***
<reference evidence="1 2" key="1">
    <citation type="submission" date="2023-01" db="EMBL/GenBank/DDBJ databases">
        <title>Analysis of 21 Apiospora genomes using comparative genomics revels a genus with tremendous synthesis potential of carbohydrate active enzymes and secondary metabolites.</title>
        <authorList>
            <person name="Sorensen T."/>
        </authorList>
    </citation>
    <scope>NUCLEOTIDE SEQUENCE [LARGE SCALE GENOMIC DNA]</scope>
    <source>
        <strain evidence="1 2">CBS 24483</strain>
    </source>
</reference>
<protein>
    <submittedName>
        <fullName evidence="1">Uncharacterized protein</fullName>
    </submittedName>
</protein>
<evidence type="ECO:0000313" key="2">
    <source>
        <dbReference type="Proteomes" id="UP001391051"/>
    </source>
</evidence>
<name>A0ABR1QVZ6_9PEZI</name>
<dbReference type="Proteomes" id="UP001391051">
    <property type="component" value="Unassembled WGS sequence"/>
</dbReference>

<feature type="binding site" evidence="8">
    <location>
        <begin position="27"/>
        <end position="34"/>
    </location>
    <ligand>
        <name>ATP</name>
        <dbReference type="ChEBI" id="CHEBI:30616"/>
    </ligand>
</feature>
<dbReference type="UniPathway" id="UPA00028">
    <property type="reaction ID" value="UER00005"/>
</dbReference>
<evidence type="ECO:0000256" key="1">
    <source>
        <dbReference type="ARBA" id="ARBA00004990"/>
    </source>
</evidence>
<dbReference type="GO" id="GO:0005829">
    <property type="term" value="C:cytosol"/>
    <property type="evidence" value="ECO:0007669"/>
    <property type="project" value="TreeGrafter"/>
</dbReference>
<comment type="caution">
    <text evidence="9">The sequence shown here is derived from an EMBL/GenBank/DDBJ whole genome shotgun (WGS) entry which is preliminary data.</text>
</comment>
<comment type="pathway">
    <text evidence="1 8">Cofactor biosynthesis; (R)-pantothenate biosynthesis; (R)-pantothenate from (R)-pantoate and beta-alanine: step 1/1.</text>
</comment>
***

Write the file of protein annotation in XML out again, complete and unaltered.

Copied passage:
<reference evidence="1 2" key="1">
    <citation type="submission" date="2023-01" db="EMBL/GenBank/DDBJ databases">
        <title>Analysis of 21 Apiospora genomes using comparative genomics revels a genus with tremendous synthesis potential of carbohydrate active enzymes and secondary metabolites.</title>
        <authorList>
            <person name="Sorensen T."/>
        </authorList>
    </citation>
    <scope>NUCLEOTIDE SEQUENCE [LARGE SCALE GENOMIC DNA]</scope>
    <source>
        <strain evidence="1 2">CBS 24483</strain>
    </source>
</reference>
<protein>
    <submittedName>
        <fullName evidence="1">Uncharacterized protein</fullName>
    </submittedName>
</protein>
<evidence type="ECO:0000313" key="2">
    <source>
        <dbReference type="Proteomes" id="UP001391051"/>
    </source>
</evidence>
<name>A0ABR1QVZ6_9PEZI</name>
<dbReference type="Proteomes" id="UP001391051">
    <property type="component" value="Unassembled WGS sequence"/>
</dbReference>

<feature type="binding site" evidence="8">
    <location>
        <begin position="27"/>
        <end position="34"/>
    </location>
    <ligand>
        <name>ATP</name>
        <dbReference type="ChEBI" id="CHEBI:30616"/>
    </ligand>
</feature>
<dbReference type="UniPathway" id="UPA00028">
    <property type="reaction ID" value="UER00005"/>
</dbReference>
<evidence type="ECO:0000256" key="1">
    <source>
        <dbReference type="ARBA" id="ARBA00004990"/>
    </source>
</evidence>
<dbReference type="GO" id="GO:0005829">
    <property type="term" value="C:cytosol"/>
    <property type="evidence" value="ECO:0007669"/>
    <property type="project" value="TreeGrafter"/>
</dbReference>
<comment type="caution">
    <text evidence="9">The sequence shown here is derived from an EMBL/GenBank/DDBJ whole genome shotgun (WGS) entry which is preliminary data.</text>
</comment>
<comment type="pathway">
    <text evidence="1 8">Cofactor biosynthesis; (R)-pantothenate biosynthesis; (R)-pantothenate from (R)-pantoate and beta-alanine: step 1/1.</text>
</comment>